House Speaker John Boehner on Tuesday dismissed a Senate bill that could punish China for undervaluing its currency, saying it was "pretty dangerous" for Congress to tell another country how to run its monetary policy.
Boehner's statement to reporters came a day after the Senate voted 79-19 to advance legislation making it easier to impose trade penalties against China for manipulating its currency to make Chinese goods cheaper and American exports more expensive.
Lawmakers have tried for the past six years to impose unilateral penalties on Beijing, and after Monday's vote, supporters said they had the momentum to get a bill through Congress this year.
"Here in the Senate we have heard the message loud and clear," Senate Majority Leader Harry Reid, D-Nev., said Tuesday. "We can't ignore blatant, unfair trade practices that put American workers at a disadvantage."
Sen. Charles Schumer, D-N.Y., a chief sponsor of the bill, came to the Senate floor to respond to Boehner: "The only thing that would be dangerous would be to continue turning the other cheek while China continues its assault on US jobs," he said.
Most economists say the Chinese currency is undervalued by about 30 percent, with some estimates of up to 40 percent, giving Chinese exports a significant advantage against American competitors.
Schumer pointed to comments made on Capitol Hill Tuesday by Fed Chairman Ben Bernanke expressing concern that "the Chinese currency policy is blocking what might be a more normal recovery process in the global economy."
Boehner, R-Ohio, said he understood the concerns, but was not sure that congressional action was the way to address the issue.
His position was not far from that of the Obama administration, which has said it is reviewing the Senate bill.
In general, the administration has said it is pressuring China to alter its exchange rate to better reflect market values but has cautioned against taking unilateral action. Many economists say China, the largest holder of U.S. debt, would respond with retaliatory measures against U.S. producers.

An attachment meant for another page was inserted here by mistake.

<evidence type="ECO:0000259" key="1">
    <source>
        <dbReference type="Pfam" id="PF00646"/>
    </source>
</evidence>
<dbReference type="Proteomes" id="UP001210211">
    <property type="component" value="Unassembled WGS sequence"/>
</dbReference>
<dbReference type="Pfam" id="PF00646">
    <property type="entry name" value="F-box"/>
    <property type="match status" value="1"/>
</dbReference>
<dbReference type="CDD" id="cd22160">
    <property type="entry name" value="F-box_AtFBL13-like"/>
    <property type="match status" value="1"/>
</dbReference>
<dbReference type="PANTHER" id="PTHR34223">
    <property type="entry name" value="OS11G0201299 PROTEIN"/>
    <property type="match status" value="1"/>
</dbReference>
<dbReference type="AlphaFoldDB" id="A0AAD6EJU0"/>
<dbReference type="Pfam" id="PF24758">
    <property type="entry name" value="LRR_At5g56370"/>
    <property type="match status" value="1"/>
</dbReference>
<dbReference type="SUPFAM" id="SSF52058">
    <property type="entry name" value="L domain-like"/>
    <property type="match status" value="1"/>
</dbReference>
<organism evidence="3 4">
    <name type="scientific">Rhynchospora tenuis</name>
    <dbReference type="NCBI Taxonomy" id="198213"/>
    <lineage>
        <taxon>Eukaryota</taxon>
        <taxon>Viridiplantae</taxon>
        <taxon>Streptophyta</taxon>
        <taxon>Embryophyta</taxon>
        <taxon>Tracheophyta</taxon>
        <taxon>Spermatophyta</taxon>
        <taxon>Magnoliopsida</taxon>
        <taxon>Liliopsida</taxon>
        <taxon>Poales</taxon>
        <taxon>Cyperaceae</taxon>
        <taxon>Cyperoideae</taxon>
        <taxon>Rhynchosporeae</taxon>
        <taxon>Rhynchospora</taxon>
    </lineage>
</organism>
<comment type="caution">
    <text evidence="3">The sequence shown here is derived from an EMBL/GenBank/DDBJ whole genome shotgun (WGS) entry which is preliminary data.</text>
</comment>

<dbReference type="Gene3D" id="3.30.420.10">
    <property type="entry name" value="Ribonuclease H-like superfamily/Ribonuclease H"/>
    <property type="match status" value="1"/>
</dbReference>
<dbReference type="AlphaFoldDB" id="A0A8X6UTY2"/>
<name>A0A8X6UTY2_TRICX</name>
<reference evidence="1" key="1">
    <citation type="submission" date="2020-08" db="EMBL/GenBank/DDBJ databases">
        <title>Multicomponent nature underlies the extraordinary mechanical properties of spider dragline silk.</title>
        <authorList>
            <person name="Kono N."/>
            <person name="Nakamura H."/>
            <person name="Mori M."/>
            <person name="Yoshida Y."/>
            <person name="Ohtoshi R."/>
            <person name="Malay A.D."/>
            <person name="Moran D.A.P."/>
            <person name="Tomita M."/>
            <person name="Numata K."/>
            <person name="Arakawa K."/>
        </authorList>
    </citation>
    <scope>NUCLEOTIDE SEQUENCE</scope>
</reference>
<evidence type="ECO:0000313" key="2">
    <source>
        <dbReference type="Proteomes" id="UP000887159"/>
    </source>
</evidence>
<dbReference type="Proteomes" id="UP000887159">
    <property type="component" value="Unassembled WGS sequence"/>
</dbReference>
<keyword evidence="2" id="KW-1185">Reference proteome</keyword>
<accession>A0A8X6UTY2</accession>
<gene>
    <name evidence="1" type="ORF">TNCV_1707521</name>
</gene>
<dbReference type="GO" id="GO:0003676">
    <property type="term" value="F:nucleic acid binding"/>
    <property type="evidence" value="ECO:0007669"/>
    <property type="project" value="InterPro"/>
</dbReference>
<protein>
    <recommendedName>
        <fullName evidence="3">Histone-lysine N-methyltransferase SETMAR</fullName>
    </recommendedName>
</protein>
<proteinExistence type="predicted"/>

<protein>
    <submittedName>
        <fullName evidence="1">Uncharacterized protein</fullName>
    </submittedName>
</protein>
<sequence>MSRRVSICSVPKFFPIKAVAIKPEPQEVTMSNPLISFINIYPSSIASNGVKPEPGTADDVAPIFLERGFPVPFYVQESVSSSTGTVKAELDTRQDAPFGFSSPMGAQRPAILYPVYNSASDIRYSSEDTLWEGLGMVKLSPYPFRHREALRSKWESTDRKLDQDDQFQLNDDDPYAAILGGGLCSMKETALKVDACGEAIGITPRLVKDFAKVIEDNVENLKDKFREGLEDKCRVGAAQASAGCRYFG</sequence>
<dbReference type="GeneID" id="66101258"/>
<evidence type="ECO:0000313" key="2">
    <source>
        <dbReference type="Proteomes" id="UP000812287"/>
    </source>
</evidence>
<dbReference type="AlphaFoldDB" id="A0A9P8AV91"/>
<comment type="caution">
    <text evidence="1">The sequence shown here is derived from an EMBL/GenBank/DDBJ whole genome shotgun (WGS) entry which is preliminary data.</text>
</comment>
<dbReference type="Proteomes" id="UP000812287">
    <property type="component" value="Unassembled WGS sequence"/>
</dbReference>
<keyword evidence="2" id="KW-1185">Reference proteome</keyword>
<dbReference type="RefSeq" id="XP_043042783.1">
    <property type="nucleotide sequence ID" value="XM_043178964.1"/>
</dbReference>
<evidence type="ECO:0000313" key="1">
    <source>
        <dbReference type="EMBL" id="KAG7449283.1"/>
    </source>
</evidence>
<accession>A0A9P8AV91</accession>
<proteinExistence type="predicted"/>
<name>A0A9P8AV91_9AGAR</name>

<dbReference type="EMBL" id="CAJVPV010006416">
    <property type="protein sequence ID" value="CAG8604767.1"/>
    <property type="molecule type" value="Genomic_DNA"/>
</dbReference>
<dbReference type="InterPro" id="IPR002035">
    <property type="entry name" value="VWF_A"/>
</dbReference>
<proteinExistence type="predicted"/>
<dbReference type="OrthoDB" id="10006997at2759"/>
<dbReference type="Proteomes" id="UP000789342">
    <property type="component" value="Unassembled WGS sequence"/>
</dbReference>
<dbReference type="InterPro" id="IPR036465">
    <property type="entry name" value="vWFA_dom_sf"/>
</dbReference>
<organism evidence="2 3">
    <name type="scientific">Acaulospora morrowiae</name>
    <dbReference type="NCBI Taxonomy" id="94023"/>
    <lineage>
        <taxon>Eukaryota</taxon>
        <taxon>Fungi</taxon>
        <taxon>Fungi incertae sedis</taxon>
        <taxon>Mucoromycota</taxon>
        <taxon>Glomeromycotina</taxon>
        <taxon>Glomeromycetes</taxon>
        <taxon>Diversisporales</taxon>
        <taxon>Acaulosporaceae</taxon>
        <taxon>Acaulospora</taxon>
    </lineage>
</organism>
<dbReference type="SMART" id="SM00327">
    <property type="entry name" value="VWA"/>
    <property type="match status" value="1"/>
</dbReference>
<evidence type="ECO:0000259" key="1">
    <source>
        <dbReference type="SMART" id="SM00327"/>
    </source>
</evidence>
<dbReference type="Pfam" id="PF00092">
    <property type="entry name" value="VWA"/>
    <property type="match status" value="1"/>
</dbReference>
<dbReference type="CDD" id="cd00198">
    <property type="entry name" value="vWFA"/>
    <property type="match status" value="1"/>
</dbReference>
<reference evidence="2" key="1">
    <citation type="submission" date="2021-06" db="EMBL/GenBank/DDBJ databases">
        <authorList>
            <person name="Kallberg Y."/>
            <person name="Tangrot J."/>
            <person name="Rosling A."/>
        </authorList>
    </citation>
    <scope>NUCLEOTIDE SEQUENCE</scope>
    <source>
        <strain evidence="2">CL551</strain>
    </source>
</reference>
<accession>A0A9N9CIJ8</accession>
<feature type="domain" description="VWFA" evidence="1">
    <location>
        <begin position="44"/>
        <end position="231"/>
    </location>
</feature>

Sen. Bob Corker, R-Tenn., also warned that unilateral action could backfire. "What we're really doing is pursuing the wrong issues in the name of trying to make ourselves look good back home."
But House Democrats accused Boehner of siding with the multinational companies that largely oppose the Senate bill and against the small businesses that are looking for relief from unfair Chinese competition.
Democrats cited estimates that forcing China to realign its currency could support 1.6 million American jobs.
"The House Republican leadership should not stand in the way of jobs and the American people," said Rep. Sander Levin of Michigan, the top Democrat on the House Ways and Means Committee.
"This is a lot of jobs we are talking about," said Rep. Bill Pascrell, D-N.J. "I hope the Republicans will rethink their knee-jerk reaction."
They noted that a year ago the House passed a more narrowly drawn measure on a 348-79 vote and that a majority of Republicans supported it. They said a bill introduced by Rep. Tim Ryan, D-Ohio, has 225 co-sponsors, more than half the House, with 61 Republicans signed on.
Republicans "know that if it comes up for a vote that it will pass," Levin said.
Associated Press writer Stephen Ohlemacher contributed to this report.
Information on the bill, S. 1619, can be found at http://thomas.loc.gov